The D.T. Fleming Arboretum was planted in 1952 by David Thomas Fleming for the preservation of Maui’s dry land forest species. It is Hawaii’s oldest and largest native arboretum and Maui’s largest living collection of native Hawaiian species.

Conservation and educational projects at the Arboretum help preserve and perpetuate Hawaii’s cultural and natural resources. The non-profit sponsors free monthly Arboretum tours, educational workshops and volunteer workdays, providing “a unique and enriching experience for Hawaii’s community and visitors.”

November 9, 2009Boeing Company $10,000 for environmental education Click here to read News Release  -from the Maui News
November 5, 2009
Hawai’i Tourism Authority Natural Resource Grant- $12,000 for educational programs for the preservation of Hawaii’s natural resources.

2009 Grants

2009 Accepted Grants

July 21, 2009- Harold K.L. Castle Foundation

A $5,000 grant was awarded to Friends if the Fleming Arboretum for educational outreach to improve appreciation of the importance of watershed restoration and habitat enhancement.
Fleming Arboretum Receives Castle Grant

Friends of D.T. Fleming Arboretum [FOFA] has received a $5,000 grant from the Harold K.L. Castle Foundation for educational outreach programs to improve appreciation of the importance of watershed restoration and habitat enhancement. Funding will assist expansion in the number and range of educational programs at the D.T. Fleming Arboretum in Ulupalakua.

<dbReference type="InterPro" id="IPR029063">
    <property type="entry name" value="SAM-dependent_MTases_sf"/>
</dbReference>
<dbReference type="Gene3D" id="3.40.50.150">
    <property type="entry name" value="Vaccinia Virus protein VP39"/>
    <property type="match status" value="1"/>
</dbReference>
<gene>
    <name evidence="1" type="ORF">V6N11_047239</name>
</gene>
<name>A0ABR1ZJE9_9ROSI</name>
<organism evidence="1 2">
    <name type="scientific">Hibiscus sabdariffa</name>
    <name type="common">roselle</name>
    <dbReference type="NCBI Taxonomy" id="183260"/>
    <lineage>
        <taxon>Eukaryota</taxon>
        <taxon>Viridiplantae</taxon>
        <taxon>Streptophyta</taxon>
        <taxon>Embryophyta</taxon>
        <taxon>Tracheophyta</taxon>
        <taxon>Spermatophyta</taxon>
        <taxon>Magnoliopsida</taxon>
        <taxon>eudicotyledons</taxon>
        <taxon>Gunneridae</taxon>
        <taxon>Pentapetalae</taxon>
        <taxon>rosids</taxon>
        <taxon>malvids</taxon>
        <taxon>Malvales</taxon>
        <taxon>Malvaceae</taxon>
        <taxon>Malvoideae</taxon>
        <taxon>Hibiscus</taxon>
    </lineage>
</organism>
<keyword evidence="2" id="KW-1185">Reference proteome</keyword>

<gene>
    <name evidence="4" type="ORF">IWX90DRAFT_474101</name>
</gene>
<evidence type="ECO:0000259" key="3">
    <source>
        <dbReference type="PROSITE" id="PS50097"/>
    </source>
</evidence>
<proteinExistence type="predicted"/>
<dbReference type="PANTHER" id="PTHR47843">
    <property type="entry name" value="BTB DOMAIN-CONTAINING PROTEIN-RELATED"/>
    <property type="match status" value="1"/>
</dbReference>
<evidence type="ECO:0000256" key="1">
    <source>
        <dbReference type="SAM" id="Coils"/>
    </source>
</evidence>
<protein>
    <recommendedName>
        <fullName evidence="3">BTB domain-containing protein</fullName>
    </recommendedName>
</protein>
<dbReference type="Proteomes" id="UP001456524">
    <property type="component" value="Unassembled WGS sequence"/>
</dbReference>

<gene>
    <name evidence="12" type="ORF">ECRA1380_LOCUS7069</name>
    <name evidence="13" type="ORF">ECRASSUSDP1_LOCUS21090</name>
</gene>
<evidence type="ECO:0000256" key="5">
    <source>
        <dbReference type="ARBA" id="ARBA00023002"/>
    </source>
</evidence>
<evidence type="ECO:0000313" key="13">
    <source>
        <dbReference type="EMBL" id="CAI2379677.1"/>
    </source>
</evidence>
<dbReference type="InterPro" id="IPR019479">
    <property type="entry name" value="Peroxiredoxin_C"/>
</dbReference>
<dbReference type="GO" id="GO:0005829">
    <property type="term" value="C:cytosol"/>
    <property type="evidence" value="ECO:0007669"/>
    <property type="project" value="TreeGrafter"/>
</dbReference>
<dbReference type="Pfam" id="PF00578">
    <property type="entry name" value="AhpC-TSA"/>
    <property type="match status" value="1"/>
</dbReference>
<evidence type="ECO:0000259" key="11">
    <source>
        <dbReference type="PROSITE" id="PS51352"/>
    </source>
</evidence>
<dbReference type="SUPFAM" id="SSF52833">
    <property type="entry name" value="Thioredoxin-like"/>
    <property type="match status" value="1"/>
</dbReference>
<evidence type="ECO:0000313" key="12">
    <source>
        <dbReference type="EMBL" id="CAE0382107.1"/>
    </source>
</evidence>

FOFA’s work parallels Harold Castle’s goals for enhanced youth education and care of our natural resources for Hawaii’s future; for watershed restoration and erosion control; for clean rivers and runoff into out oceans, for the strengthening and pride of community, actively participating in conservation.

The D.T. Fleming Arboretum was planted in 1952 by David Thomas Fleming for the preservation of Maui’s dry land species. It is Hawai’i’s oldest and largest native arboretum and Maui’s largest living collection of native Hawaiian species.

June 2009-EQUIP Grant
A four year grant 2009 to 2012 with the USDA-NRCS will pay $101,710 for conservation projects- tree clearing for fencing, firebreak and fence maintenance road, hog fencing of the entire 17 acre Pu’u Mahoe cinder cone, 795 feet of double windbreak trees, green waste mulch for entire Arboretum, site prep and planting of Arboretum expansion, nutrient management, pest management and easement road .

(click to enlarge)
Photo of Andrea Thompson
Andrea Thompson [Andy] is a Maui girl working as a student intern for the USDA-NRCS.
Andrea did the GPS mapping of Pu’u Mahoe for project measurements.

June 2009- the County of Maui

The County of Maui has awarded FOFA $9,380 for June 2009to June 20010 educational outreach programs -website updates, educational material, tour directors and professional workshop instructors.

2009 Completed Grants

July 2009- Shed/Lua/ Workshop

The construction of the Fleming Arboretum Shed / Lua / Workshop facility has been a 3 ½ year project. In 2006 grants were written to secure funding; 2007 project design & permitting, 2008 construction; June 2009 facility completion.